The village green in Toowoomba was empty as it was too hot to sit directly in the sun.
So I moved over to a park bench under a shady tree.
A man was sitting on a bench directly opposite to me. Shorts, backpack, shade.
I smiled and commented on the weather and so began the communication dance of strangers.

He told me he did not live in Toowoomba but was there doing ‘ undercover work’. I don’t wish to give away in this post what he was actually doing but I can assure you it is a very helpful job he is engaged in.
I felt heartened, as the field he was working in is one where women are often taken advantage of financially. His undercover work lessens the chance of that happening.

This man travels all over Australia doing this useful job. For part of each day he gets to sit in city parks and town squares for a couple of hours and enjoys watching people going about their business. However he said he often felt sad when he saw people in the grip of addiction and struggling with the weight of a hard life.
So I told him about my Buddhas in the Pocket pilgrimage and how I also am traveling around the country and meeting many interesting people.
He did know a bit about Buddhism. He told me more about the Nan Tien Buddhist Temple near Wollongong (photos below)  which I had visited many years ago when it had been first built.

He also shared some of stories about visiting Buddhist temples and sites in Thailand with his wife. In one place he had seen large stone Buddha statues with their heavy stone heads chopped off, victims of some long forgotten conflict.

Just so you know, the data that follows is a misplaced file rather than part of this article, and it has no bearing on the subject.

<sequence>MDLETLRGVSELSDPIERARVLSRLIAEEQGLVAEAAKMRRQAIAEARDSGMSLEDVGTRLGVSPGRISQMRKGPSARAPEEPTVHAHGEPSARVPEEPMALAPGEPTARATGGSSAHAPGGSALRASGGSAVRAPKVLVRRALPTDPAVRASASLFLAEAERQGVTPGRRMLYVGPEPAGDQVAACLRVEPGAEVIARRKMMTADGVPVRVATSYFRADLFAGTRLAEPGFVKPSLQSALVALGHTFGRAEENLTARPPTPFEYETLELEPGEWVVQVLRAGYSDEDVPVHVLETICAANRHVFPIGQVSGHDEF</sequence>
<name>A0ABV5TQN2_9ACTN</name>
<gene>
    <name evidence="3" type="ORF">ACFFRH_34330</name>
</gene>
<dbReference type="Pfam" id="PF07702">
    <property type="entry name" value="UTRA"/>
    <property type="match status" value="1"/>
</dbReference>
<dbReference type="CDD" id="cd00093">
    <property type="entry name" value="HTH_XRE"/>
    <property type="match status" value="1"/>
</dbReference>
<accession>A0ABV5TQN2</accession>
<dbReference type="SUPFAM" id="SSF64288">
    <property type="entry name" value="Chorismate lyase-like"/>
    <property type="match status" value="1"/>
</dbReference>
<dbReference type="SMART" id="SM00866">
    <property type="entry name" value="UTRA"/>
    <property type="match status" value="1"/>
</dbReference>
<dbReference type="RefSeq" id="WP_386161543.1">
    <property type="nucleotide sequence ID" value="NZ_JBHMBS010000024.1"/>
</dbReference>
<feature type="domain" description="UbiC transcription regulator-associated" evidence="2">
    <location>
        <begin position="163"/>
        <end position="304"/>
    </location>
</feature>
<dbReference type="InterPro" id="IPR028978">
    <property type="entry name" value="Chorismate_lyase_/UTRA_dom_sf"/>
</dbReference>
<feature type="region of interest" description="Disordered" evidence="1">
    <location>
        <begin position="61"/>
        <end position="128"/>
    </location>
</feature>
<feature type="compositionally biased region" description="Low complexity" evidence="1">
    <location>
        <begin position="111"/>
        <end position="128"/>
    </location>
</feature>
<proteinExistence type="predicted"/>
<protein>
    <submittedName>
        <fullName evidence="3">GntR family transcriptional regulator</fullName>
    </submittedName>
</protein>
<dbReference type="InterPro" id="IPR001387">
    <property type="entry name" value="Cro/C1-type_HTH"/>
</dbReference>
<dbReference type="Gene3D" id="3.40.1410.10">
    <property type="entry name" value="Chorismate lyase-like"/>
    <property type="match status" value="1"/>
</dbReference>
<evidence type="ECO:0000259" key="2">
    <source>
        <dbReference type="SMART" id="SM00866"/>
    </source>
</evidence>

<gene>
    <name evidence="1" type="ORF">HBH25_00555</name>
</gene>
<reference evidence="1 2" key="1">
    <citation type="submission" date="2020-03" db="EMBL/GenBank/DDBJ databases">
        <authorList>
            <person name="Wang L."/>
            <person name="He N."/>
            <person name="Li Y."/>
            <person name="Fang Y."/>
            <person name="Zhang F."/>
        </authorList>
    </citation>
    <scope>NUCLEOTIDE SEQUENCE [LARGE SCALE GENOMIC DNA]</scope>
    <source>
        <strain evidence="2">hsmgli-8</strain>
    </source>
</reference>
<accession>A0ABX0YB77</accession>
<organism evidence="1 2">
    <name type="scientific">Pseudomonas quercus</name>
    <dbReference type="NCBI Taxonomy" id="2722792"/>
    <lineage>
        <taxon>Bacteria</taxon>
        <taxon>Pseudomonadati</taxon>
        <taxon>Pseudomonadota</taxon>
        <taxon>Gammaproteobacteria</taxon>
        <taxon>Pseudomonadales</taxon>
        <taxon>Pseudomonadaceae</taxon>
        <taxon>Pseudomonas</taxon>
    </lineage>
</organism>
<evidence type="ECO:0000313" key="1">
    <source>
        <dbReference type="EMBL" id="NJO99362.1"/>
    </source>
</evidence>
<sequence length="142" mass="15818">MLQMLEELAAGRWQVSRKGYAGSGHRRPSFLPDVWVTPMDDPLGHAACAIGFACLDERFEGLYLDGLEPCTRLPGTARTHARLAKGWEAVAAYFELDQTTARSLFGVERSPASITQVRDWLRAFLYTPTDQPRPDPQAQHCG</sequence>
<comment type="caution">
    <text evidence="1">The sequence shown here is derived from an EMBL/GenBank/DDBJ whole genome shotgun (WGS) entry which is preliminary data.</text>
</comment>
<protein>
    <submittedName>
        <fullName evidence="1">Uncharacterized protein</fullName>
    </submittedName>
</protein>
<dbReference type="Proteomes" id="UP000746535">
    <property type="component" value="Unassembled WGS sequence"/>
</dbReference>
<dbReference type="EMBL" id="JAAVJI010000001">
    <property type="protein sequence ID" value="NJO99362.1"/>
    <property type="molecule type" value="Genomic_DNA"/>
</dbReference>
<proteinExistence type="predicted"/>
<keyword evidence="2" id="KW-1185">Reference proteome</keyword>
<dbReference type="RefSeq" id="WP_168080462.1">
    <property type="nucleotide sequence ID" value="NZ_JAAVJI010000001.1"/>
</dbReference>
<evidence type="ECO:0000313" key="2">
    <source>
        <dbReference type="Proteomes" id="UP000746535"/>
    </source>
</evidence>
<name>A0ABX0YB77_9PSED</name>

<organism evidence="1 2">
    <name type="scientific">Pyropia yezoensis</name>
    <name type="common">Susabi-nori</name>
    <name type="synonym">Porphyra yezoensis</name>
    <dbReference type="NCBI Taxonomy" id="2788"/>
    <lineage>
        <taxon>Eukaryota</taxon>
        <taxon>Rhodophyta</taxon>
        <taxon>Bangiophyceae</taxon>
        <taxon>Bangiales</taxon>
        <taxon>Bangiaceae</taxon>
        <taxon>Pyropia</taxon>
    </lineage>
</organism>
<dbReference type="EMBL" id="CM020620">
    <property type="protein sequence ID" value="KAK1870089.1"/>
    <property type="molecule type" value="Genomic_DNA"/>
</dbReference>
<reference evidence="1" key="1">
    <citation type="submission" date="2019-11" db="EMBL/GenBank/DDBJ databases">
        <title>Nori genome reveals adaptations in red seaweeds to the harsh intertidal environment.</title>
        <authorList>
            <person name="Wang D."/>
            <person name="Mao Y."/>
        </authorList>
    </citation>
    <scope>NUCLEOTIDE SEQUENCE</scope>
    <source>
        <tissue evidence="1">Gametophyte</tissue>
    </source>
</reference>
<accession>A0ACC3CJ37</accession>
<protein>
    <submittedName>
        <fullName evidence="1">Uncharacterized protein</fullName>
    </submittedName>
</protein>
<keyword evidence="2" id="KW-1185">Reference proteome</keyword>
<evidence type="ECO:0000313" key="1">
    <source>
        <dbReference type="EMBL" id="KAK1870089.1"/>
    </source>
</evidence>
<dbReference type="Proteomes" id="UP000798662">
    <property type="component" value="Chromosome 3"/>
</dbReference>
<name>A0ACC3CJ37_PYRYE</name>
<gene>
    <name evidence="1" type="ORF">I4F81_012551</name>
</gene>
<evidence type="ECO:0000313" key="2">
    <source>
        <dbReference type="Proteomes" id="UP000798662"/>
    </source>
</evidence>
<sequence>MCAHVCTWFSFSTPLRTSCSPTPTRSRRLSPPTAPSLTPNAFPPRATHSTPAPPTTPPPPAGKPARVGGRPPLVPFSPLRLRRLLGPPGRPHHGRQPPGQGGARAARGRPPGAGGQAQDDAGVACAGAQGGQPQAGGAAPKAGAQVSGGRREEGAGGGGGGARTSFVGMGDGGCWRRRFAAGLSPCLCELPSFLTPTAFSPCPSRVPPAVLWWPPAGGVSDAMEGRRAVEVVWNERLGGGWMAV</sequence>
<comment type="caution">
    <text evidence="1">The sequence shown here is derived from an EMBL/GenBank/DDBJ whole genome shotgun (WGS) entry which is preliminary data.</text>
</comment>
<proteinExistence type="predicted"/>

I moved to sit next to him on his bench seat and took my bag of Buddhas out.
I invited him to choose one. The one he picked was a small metal Buddha.
I gave him my blog address and said he could see what I might write about our meeting.
I said he could follow the journey if he wanted to.
He enthusiastically replied, ‘Yes I want to be part of this journey!’

Both of us had noted the small imperfection in the base of the Buddha.
‘Well, we are all like that.’ he said.

He seemed interested in the Buddha’s story so I told him a little about how the Buddha was prepared to sit for a very long time under a tree until he really deeply understood how things really were.
A cheeky grin formed as he listened to the story.
And then his eyes gazed up to the wide, shading tree we were sitting under.
I realised what he was thinking and I said ‘ All things are possible ‘

Saying goodbye we shook hands as I left him to go about his undercover business.

Buddha donated by Pam Melbourne

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